Just last week, Trump told FOX News he’s considering running as a third-party candidate but won’t make a decision until next year – until after the GOP primaries are over and his reality TV show “The Apprentice” ends.

“Would I like to do something sooner? Perhaps I would. But the laws preclude me from doing anything until May,” he said on Fox and Friends.

Trump’s office referred calls about the debate to Newsmax.

Bondi to co-host GOP presidential debate

Tuesday, November 29th, 2011 by Dara Kam

Bondi with Fox News correspondent John Roberts

Florida Attorney General Pam Bondi will co-host the GOP presidential debate on Fox News this weekend, according to a press release distributed by the Republican Party of Florida this morning.

Bondi, a Fox fave who often appeared on the news channel as a legal analyst before her election in January and a frequent guest star since, will join fellow Republican attorneys general Ken Kuccinelli of Virginia and E. Scott Pruitt of Oklahoma on former Arkansas Gov. Mike Huckabee’s show Saturday night at 8 p.m.

Bondi is leading the charge in the multi-state federal health care lawsuit, launched by her predecessor Bill McCollum, now before the U.S. Supreme Court. Undoing the health care law is among the GOP presidential wannabes’ top campaign pledges.

“This forum is an excellent opportunity to engage each of the candidates in a candid conversation about issues that are important to voters in our state and across the nation,” Bondi said in the press release. “This will be a historic election, and I am excited to play a part in helping voters gain a better understanding of candidates’ beliefs on fundamental issues such as constitutionalism and the role of government.”

U.S. Rep. Michele Bachmann, former House Speaker Newt Gingrich, U.S. Rep. Ron Paul, Texas Gov. Rick Perry, former Massachusetts Gov. Mitt Romney and former U.S. Sen. Rick Santorum have all agreed to participate in the forum, according to the release.

Gingrich – on the rise and on the defensive – in Jax today

Thursday, November 17th, 2011 by Dara Kam

With his popularity on the rise, conservative iconoclast Newt Gingrich will address a tea party crowd at The Landing in Jacksonville this afternoon.

The event takes place as Gingrich is on the defensive for his relationship with Freddie Mac. Bloomberg News reported this week that the former U.S. House Speaker earned at least $1.6 million over nearly a decade as a consultant for the beleaguered government-backed mortgage company. His GOP opponents in the presidential primary have hammered Freddie Mac for its role in the mortgage meltdown and the mortgage giant has symbolized for conservatives government overreach.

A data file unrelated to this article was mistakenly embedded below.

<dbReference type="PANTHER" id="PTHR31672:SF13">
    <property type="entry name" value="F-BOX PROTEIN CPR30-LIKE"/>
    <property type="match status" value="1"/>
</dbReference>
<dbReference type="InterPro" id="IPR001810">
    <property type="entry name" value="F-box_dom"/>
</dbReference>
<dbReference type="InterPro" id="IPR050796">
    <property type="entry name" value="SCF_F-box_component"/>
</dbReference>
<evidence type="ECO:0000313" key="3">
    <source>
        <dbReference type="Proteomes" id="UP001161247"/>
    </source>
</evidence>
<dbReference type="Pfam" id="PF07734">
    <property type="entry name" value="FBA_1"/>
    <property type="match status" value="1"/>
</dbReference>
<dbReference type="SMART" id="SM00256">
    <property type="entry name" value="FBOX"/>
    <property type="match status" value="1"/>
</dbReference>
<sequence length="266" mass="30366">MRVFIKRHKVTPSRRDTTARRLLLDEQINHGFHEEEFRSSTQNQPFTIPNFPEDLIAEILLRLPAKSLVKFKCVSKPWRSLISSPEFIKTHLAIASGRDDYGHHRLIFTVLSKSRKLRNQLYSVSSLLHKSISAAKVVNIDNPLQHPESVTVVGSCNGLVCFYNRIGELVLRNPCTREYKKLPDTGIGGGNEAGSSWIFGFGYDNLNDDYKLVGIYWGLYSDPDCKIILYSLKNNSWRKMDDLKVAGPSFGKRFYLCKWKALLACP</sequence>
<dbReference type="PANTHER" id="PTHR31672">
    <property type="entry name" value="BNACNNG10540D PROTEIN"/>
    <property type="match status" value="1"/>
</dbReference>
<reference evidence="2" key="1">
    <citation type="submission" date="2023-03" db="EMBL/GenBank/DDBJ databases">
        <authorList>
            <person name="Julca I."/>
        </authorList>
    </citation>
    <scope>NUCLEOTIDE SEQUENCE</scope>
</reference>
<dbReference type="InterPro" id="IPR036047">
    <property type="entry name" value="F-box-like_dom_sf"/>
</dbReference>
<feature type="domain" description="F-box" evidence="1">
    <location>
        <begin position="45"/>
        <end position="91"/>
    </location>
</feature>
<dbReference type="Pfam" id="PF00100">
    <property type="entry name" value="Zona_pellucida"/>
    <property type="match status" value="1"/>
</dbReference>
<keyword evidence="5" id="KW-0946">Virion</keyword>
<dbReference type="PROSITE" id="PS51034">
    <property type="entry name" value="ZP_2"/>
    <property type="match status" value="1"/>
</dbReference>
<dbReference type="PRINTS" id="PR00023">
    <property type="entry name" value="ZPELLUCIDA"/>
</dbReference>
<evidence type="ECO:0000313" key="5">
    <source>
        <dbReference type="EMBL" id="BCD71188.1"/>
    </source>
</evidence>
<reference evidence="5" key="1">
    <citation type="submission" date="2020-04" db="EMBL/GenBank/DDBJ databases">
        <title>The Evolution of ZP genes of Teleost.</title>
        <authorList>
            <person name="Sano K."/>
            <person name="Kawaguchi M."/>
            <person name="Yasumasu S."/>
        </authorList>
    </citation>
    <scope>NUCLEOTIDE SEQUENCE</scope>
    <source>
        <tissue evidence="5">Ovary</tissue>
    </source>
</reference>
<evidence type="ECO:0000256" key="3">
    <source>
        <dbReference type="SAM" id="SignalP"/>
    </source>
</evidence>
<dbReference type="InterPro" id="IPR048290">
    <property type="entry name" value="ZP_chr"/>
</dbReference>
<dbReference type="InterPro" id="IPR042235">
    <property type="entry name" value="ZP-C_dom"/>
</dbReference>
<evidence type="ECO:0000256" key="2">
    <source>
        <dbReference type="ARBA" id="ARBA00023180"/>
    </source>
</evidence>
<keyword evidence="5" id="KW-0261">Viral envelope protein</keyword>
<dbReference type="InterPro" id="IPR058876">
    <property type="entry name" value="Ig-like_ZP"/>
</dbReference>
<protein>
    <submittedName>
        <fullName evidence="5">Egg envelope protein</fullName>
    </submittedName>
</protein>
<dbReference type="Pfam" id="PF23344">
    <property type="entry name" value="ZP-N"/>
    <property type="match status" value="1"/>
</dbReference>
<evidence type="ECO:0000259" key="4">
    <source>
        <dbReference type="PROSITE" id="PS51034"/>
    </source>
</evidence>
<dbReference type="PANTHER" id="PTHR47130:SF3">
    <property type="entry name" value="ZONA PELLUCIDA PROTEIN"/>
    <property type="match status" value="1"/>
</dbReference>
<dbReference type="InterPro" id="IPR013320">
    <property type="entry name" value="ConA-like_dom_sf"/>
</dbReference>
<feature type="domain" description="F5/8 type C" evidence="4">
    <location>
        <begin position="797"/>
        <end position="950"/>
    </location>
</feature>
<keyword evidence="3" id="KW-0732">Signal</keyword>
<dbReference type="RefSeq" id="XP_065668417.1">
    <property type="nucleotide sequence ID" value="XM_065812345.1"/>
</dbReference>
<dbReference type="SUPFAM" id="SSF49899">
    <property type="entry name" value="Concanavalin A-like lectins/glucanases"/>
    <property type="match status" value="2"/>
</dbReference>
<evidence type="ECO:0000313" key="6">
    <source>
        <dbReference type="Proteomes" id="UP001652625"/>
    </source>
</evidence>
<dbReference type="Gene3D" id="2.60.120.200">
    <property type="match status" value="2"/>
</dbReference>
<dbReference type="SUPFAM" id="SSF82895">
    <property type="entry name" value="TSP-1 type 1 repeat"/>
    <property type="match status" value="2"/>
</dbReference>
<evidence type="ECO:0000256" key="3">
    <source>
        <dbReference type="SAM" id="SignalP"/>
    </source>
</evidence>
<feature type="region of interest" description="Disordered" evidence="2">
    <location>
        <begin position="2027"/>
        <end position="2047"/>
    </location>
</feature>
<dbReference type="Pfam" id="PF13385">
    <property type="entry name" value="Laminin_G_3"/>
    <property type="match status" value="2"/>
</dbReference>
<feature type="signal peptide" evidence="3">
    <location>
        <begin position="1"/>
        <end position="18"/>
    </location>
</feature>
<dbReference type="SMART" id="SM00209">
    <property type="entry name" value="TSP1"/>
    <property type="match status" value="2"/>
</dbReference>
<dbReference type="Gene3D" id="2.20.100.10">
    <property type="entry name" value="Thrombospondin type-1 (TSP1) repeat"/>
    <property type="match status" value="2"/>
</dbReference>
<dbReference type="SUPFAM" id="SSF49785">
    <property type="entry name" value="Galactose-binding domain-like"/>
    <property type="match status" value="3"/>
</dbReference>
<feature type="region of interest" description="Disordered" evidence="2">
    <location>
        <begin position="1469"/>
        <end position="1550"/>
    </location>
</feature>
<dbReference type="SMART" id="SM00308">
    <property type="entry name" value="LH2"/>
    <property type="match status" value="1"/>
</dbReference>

Gingrich himself has blamed Freddie Mac for the housing collapse.

Meanwhile, Gingrich’s star is on the rise among GOP voters, according to two recent national polls. One poll found that Gingrich has the best chance among GOP voters to defeat President Barack Obama next year. And another showed Gingrich’s popularity jumped 8 points from last month, trailing Mitt Romney by just two percentage points and making the race a statistical dead heat.

The First Coast Tea Party event in Jacksonville begins at 2 p.m. and was moved to riverfront site because of “the size of the event,” according to the Zamar Conference Center, where the gathering was originally scheduled, website.

Latest pension overhaul shows how political wind has turned against unions

Sunday, April 10th, 2011 by John Kennedy

The municipal pension rewrite now advancing in the House — and headed to the Senate Budget Committee next week — has a history rooted in Republican politics, having emerged as a payback to unions that supported Gov. Jeb Bush in 1998.

But the political wind in Tallahassee has shifted sharply this spring.

And for Florida’s police and fire unions, one-time allies are now enemies, with the pension overhaul the latest in a series of what labor sees as union-busting moves by the GOP leadership.

“Did we go too far? Yeah, maybe we did,” said Sen. John Thrasher, R-St. Augustine, who as House Speaker in 1999 led the legislation sought by Bush. “But we were pretty flush back then. We can’t afford this now.”

As for Bush, he’s apparently changed, too. In January he and presidential hopeful Newt Gingrich co-authored an op-ed piece in the Los Angeles Times. In it, the pair urge that states consider declaring bankruptcy to reorganize their troubled finances.

Why do they need to take such a drastic step?

To get out from under sweetheart pension deals for greedy unions, the former deal-maker turned reformer now writes.